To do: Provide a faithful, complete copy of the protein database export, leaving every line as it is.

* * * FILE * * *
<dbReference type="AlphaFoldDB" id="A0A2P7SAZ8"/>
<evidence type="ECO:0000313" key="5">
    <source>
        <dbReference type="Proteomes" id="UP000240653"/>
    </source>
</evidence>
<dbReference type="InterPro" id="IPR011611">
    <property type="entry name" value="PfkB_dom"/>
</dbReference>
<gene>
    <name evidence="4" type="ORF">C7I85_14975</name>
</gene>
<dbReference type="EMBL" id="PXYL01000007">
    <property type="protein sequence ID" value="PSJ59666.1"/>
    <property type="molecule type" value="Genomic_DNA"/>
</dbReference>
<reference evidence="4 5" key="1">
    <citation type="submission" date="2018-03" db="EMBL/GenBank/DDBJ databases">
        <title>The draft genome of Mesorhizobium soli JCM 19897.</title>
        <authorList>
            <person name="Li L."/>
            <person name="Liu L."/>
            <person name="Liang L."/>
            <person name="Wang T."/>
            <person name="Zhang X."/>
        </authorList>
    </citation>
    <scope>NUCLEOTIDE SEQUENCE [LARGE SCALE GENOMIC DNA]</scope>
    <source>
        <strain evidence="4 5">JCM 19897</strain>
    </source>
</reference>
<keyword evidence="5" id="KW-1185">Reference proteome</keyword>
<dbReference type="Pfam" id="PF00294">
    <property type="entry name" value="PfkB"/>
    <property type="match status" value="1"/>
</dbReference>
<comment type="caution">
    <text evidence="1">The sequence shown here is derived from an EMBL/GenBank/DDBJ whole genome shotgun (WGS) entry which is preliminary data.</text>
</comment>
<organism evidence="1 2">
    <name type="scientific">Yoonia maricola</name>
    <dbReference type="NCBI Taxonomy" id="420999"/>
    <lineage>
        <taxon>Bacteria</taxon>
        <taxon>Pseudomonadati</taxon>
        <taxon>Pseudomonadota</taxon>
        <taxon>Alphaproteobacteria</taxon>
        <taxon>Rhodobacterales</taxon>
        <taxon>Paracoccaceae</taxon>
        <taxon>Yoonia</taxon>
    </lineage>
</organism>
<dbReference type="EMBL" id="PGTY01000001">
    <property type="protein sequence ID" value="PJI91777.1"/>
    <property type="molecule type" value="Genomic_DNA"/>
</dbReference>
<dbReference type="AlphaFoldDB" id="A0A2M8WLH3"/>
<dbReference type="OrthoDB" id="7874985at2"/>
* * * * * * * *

<dbReference type="AlphaFoldDB" id="A0A2P7SAZ8"/>
<evidence type="ECO:0000313" key="5">
    <source>
        <dbReference type="Proteomes" id="UP000240653"/>
    </source>
</evidence>
<dbReference type="InterPro" id="IPR011611">
    <property type="entry name" value="PfkB_dom"/>
</dbReference>
<gene>
    <name evidence="4" type="ORF">C7I85_14975</name>
</gene>
<dbReference type="EMBL" id="PXYL01000007">
    <property type="protein sequence ID" value="PSJ59666.1"/>
    <property type="molecule type" value="Genomic_DNA"/>
</dbReference>
<reference evidence="4 5" key="1">
    <citation type="submission" date="2018-03" db="EMBL/GenBank/DDBJ databases">
        <title>The draft genome of Mesorhizobium soli JCM 19897.</title>
        <authorList>
            <person name="Li L."/>
            <person name="Liu L."/>
            <person name="Liang L."/>
            <person name="Wang T."/>
            <person name="Zhang X."/>
        </authorList>
    </citation>
    <scope>NUCLEOTIDE SEQUENCE [LARGE SCALE GENOMIC DNA]</scope>
    <source>
        <strain evidence="4 5">JCM 19897</strain>
    </source>
</reference>
<keyword evidence="5" id="KW-1185">Reference proteome</keyword>
<dbReference type="Pfam" id="PF00294">
    <property type="entry name" value="PfkB"/>
    <property type="match status" value="1"/>
</dbReference>
<comment type="caution">
    <text evidence="1">The sequence shown here is derived from an EMBL/GenBank/DDBJ whole genome shotgun (WGS) entry which is preliminary data.</text>
</comment>
<organism evidence="1 2">
    <name type="scientific">Yoonia maricola</name>
    <dbReference type="NCBI Taxonomy" id="420999"/>
    <lineage>
        <taxon>Bacteria</taxon>
        <taxon>Pseudomonadati</taxon>
        <taxon>Pseudomonadota</taxon>
        <taxon>Alphaproteobacteria</taxon>
        <taxon>Rhodobacterales</taxon>
        <taxon>Paracoccaceae</taxon>
        <taxon>Yoonia</taxon>
    </lineage>
</organism>
<dbReference type="EMBL" id="PGTY01000001">
    <property type="protein sequence ID" value="PJI91777.1"/>
    <property type="molecule type" value="Genomic_DNA"/>
</dbReference>
<dbReference type="AlphaFoldDB" id="A0A2M8WLH3"/>
<dbReference type="OrthoDB" id="7874985at2"/>